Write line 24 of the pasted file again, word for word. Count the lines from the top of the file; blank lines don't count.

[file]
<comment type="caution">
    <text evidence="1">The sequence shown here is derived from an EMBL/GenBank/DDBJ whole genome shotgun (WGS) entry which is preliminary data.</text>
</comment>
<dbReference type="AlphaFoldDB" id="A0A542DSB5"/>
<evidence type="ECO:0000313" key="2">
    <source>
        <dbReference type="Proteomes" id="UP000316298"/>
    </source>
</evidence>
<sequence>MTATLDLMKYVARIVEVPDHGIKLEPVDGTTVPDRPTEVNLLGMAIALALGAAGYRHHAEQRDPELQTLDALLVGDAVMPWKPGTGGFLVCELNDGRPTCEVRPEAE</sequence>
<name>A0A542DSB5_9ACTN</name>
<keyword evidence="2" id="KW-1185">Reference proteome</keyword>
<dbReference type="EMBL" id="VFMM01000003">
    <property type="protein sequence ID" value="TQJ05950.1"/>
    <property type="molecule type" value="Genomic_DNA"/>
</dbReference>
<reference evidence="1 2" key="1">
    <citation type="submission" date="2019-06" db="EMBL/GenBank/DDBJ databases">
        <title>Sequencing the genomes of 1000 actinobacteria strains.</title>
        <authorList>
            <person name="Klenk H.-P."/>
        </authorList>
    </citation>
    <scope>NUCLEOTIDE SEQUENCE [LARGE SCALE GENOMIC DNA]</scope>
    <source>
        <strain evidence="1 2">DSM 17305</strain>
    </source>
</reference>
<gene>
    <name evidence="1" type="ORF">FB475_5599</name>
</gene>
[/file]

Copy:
    <scope>NUCLEOTIDE SEQUENCE [LARGE SCALE GENOMIC DNA]</scope>